Monday, May 28, 2007
Also of note recently, a Golden oriole singing in the tree outside my bedroom window and a Short-toed Eagle over.
Thursday, May 24, 2007
Tuesday, May 22, 2007
Saturday, May 19, 2007
Giant Forest Honeyeater
Orange Breasted Myzomela
This trip to
Obviously the main goal of the trip was to see as many as the Fijian endemics as possible but this was also meant to be a relaxing trip, enjoying the laid back atmosphere and stunning beaches.
After an early morning flight from Sydney I arrived in the tourist hub of Nadi at midday, where I was met by a rep from ‘Awesome Adventures’, the company I would be spending the next few days with. This was the ‘relaxing’ part of the trip, I had booked a package trip around the
A very pleasant evening in the hotel followed with an impressive display of traditional fire dancing and ‘hula girls’, accompanied by plenty of Bounty Rum.
In the late morning I left my hotel in
After a welcome lie-in I caught the catamaran onto the
In the morning I joined a group of Australian backpackers I had met the night before for a snorkelling trip in the deeper waters off the South end of Naviti. As our hired speedboat cruised into the straits I spotted the distinctive shape of our target species breaking the surface of the glassy waters, we sped over and all dived into the water, a few frantic hand signals later and we were all swimming towards a Manta Ray. This awesome creature of the deep was completely unperturbed by our presence and glided by just a few metres away. This was one of the most breathtaking experiences of my life (well, it would’ve been if a leaking snorkel hadn’t prevented me from breathing in the first place). We left the Ray to carry on in peace and set about exploring the rest of the deep channel. Whilst taking a good look at the coral garden I got some good but brief views of a small Shark in a narrow canyon below me before it disappeared into the shadows. Once we were all knackered from some long distance swimming and not much breathing we reluctantly hauled ourselves back onto the boat to return back to Naviti. While waiting for a few stragglers to join us a White Tern flew quickly past the boat and east up the straits.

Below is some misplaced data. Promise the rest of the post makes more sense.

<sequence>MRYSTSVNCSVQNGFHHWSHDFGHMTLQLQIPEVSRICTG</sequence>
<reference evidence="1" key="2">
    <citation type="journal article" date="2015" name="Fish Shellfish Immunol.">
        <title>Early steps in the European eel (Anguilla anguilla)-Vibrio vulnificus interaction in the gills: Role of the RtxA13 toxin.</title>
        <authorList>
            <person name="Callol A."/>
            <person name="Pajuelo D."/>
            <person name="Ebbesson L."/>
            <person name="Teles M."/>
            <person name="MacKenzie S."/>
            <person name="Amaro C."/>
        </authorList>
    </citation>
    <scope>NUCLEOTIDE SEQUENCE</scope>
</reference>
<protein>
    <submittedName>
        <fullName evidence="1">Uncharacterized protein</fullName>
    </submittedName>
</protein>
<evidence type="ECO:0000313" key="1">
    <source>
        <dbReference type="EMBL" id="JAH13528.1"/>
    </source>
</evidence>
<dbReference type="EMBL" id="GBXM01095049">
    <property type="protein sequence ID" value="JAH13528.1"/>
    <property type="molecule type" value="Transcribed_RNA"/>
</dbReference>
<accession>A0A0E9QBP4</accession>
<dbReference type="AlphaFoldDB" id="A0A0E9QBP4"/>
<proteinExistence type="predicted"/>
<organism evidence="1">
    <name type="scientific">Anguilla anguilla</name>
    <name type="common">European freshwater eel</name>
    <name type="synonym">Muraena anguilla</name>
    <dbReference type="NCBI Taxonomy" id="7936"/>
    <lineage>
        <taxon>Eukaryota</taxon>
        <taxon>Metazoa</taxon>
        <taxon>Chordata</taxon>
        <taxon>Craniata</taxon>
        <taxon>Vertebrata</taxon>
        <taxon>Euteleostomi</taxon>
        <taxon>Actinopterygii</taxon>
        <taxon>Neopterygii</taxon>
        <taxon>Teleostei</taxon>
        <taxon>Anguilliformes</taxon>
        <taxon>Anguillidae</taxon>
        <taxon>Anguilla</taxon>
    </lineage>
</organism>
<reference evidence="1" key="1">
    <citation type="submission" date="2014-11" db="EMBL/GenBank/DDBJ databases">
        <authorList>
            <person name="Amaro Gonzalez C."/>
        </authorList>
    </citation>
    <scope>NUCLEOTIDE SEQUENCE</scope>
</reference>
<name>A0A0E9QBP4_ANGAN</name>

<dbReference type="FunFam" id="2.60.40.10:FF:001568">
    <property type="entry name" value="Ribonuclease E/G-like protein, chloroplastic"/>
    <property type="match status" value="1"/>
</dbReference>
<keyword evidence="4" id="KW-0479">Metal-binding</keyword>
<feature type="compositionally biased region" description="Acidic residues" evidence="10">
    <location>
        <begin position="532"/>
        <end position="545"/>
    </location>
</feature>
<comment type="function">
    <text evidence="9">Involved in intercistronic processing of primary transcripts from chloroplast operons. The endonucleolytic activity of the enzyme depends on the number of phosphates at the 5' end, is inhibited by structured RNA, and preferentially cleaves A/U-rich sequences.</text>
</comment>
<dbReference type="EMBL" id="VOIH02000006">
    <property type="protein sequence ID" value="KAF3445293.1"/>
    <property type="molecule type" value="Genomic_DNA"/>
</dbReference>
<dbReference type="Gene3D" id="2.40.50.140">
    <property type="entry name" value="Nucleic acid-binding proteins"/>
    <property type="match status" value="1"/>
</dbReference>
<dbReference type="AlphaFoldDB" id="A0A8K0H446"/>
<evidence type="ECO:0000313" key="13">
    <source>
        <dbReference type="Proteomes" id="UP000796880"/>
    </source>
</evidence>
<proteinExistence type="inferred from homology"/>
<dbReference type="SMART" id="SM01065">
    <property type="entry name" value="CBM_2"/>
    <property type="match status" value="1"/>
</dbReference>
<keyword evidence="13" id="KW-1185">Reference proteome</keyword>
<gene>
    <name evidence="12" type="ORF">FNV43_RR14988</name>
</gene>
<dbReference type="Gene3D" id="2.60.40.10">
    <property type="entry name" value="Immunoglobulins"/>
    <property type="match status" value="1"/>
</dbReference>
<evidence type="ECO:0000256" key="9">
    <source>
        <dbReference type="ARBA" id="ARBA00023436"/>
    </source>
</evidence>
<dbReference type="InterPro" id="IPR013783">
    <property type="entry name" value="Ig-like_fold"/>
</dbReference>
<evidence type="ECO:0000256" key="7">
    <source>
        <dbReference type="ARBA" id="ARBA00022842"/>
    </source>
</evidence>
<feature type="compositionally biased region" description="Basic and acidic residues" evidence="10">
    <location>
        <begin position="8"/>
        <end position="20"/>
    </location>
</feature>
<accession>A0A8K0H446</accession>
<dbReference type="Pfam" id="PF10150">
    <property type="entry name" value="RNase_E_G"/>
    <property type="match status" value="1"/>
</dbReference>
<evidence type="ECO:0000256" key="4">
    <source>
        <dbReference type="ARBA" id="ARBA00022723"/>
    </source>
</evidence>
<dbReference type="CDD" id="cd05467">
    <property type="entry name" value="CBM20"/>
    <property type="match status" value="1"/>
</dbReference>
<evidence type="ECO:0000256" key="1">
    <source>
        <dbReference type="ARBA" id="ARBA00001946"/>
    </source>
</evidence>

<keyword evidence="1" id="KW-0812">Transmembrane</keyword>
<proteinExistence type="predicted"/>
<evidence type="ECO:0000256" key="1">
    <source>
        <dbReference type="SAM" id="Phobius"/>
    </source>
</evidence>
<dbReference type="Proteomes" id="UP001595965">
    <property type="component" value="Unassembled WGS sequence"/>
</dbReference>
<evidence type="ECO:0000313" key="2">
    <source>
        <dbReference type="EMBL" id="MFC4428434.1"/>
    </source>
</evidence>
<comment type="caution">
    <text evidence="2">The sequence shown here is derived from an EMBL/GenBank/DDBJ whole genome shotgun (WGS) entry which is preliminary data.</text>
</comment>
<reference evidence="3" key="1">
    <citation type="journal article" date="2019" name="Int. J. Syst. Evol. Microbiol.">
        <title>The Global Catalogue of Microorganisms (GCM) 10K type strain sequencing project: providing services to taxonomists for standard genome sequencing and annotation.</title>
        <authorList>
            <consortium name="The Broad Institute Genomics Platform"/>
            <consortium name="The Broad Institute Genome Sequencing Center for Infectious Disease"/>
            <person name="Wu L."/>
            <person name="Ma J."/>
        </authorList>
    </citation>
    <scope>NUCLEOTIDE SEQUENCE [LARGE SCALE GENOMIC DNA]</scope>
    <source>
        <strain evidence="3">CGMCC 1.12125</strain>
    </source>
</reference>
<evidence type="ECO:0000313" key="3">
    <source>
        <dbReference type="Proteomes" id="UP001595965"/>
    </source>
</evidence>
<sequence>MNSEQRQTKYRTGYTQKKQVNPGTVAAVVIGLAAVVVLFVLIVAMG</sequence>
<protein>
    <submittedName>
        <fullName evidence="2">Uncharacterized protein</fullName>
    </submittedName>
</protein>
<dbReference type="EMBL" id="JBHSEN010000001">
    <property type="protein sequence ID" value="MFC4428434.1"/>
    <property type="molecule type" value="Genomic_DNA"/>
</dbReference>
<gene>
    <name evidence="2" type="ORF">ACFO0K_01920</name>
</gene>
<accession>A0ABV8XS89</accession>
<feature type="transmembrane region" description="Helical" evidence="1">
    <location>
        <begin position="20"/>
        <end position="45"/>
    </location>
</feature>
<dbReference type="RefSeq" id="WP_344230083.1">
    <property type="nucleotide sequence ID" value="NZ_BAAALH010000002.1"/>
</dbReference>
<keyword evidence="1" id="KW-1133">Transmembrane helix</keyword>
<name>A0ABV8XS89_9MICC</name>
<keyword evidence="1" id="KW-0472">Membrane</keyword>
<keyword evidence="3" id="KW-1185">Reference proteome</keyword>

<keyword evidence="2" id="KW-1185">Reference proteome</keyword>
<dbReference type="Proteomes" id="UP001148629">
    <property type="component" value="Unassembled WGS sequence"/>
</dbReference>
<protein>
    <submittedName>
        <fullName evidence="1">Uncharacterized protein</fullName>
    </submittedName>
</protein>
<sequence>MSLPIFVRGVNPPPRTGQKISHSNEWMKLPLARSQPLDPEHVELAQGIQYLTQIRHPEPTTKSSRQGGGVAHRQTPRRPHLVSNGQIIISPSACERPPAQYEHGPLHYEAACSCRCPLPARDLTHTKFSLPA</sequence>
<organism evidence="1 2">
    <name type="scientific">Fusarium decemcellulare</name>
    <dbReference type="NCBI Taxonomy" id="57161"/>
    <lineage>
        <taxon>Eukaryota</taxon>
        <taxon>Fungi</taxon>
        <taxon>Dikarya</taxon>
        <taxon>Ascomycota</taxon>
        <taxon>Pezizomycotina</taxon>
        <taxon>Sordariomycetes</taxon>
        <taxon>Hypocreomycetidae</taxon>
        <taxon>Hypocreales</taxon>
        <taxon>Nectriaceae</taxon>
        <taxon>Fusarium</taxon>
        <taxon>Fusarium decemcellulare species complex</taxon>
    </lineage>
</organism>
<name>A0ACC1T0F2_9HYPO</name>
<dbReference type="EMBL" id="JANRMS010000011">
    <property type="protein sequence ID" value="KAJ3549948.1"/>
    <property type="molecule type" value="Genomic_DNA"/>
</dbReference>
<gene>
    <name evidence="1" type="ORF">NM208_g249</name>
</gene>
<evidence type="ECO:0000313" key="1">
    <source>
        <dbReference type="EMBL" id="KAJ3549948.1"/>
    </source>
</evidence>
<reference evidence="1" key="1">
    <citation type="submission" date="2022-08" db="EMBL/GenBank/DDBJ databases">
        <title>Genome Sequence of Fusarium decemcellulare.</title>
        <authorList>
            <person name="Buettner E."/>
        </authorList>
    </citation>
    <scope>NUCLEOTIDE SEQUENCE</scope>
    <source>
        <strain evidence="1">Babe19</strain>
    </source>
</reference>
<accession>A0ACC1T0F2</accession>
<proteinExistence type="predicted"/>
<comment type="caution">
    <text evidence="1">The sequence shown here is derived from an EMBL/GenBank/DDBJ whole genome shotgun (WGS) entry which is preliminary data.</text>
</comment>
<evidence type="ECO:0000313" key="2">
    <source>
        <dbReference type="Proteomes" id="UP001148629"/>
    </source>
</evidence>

In the evening I joined local fisherman Sammy for a handlining fishing trip into the bay off the West coast of Naviti. After catching plenty of good sized reef fish for the nights dinner a pair of Audubon’s Shearwater flew North up the bay, presumably towards their nesting burrow.
That night I joined Sammy, a few other locals and some other backpackers for an impromptu beach party and Kava ceremony. Kava is a local narcotic drink made from the dried roots of a
Unfortunately this was my last day in the Yasawas, and in the afternoon I caught the boat back to Lautoka on Vitit Levu. As we cruised through the islands I noticed a few seabirds including a superb Red-tailed Tropicbird, a group of 4 Black Noddy, and several Brown Booby. It was almost dark by the time we arrived back at Lautoka Marina and on the bus journey back to my Hotel at
This was the day that the proper birding started. In the morning I got a taxi from
I spent a very cool, wet and misty morning in the